US Tax Court Opinion (April 2010)
California Public Employees' Retirement System (CalPERS) vs Moody's Corp. and Standard & Poor's
In 2006, CalPERS invested a total of $1.3 billion in “Aaa” rated senior notes issued by three Structured Investment Vehicles (“SIVs”). The vehicles collapsed in 2007 and 2008, defaulting on their payment obligations to CalPERS resulting in significant losses.
CalPERS filed a complaint against Moody’s and Standard & Poor’s (McGraw-Hill Companies) asserting that the rating agencies made “negligent misrepresentations” by assigning the rating agencies’ highest and safest credit risk assessment rating to the senior notes issued by the SIVs. CalPERS alleged that it relied upon the ratings and would not have invested in the SIVs without them.
Retained by CalPERS as an expert in structured finance, Finard analyzed and addressed numerous issues related to the SIVs’ credit risk profile including: credit enhancement techniques and securitization; risk management issues – credit risk, market risk, liquidity risk, and operational risk; the role of the SIVs in capital markets – specifically addressing asset management, valuation, funding/market liquidity; and the analysis of the process to determine credit ratings done by the credit rating agencies. The engagement involved both quantitative and qualitative analysis of the complex structural design of the SIVs and the underlying liquidity attributes of the structured finance securities that the rating agencies viewed as support for the “Aaa” rated SIV-issued notes.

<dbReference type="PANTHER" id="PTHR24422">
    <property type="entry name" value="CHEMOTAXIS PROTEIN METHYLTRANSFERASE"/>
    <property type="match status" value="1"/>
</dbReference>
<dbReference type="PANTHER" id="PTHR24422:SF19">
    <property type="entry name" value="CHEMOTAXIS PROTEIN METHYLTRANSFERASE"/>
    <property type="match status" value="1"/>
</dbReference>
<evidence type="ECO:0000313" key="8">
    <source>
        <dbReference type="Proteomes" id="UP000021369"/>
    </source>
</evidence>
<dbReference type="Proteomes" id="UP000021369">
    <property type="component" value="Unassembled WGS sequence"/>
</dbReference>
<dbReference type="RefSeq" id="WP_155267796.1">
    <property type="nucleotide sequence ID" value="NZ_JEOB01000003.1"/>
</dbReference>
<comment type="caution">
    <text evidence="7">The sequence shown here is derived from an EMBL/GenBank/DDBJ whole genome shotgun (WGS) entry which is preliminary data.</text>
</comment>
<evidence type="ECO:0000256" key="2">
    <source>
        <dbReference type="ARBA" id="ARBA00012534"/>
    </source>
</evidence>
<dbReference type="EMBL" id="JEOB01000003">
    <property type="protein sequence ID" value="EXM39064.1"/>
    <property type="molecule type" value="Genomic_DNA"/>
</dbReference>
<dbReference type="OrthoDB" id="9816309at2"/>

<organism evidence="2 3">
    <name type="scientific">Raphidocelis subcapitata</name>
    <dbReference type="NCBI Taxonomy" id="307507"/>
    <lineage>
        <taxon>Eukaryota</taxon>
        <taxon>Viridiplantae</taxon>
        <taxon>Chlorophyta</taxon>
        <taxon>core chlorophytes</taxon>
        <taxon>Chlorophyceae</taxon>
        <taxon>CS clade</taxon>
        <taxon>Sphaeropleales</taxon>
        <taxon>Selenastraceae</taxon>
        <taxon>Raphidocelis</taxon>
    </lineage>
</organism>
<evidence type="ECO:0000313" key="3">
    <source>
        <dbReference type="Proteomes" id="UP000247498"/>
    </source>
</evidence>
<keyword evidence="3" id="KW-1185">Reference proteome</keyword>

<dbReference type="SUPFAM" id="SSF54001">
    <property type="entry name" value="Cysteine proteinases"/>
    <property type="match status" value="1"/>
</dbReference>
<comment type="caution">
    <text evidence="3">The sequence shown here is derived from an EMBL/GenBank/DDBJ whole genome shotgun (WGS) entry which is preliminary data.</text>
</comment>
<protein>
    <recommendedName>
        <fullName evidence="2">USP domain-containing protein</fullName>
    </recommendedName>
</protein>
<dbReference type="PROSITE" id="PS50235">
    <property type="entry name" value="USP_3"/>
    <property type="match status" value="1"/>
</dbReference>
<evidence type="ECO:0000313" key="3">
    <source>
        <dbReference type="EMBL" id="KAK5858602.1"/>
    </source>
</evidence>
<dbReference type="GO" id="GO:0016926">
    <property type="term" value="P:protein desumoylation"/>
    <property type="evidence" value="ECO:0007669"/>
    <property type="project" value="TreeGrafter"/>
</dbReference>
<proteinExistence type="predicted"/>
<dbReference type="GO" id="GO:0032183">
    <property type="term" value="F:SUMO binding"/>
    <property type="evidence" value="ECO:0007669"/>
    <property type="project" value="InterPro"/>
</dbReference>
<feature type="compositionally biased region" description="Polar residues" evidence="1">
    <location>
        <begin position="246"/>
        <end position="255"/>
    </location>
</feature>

Finard’s testimony articulated that Moody’s risk assessment that resulted in the “Aaa” rating for the SIV-issued notes was based upon flawed assumptions. Finard testified that Moody’s based its “Aaa” rating on flawed assumptions that: (1) market liquidity would continuously exist for SIV assets; (2) when buyers of SIV-issued debt could not be found, SIV assets could nonetheless be sold at market prices in order to retire outstanding SIV-issued debt; and (3) the data used to generate capital adequacy and liquidity haircuts was reliable. Finard’s analysis and testimony demonstrated that the rating agencies’ risk assessment was fundamentally based upon market liquidity assumptions for which there was insufficient basis. The SIV-issued senior notes were not “Aaa” safe and did not belong in the same risk bucket of safety and liquidity as US Treasuries.
Result: CalPERS Receives Settlement Payments (2016)
Just weeks before a four-week trial was set to commence, Moody’s agreed to pay CalPERS $130 million to settle the allegations that the “Aaa” ratings on senior notes issued by the three SIVs were negligent misrepresentations. Co-defendant Standard & Poor’s earlier settlement of $125 million brought CalPERS a recovery in this case of $255 million. The settlements rank as among the largest known recoveries from Moody’s and Standard & Poor’s in a private lawsuit for civil damages relating to ratings.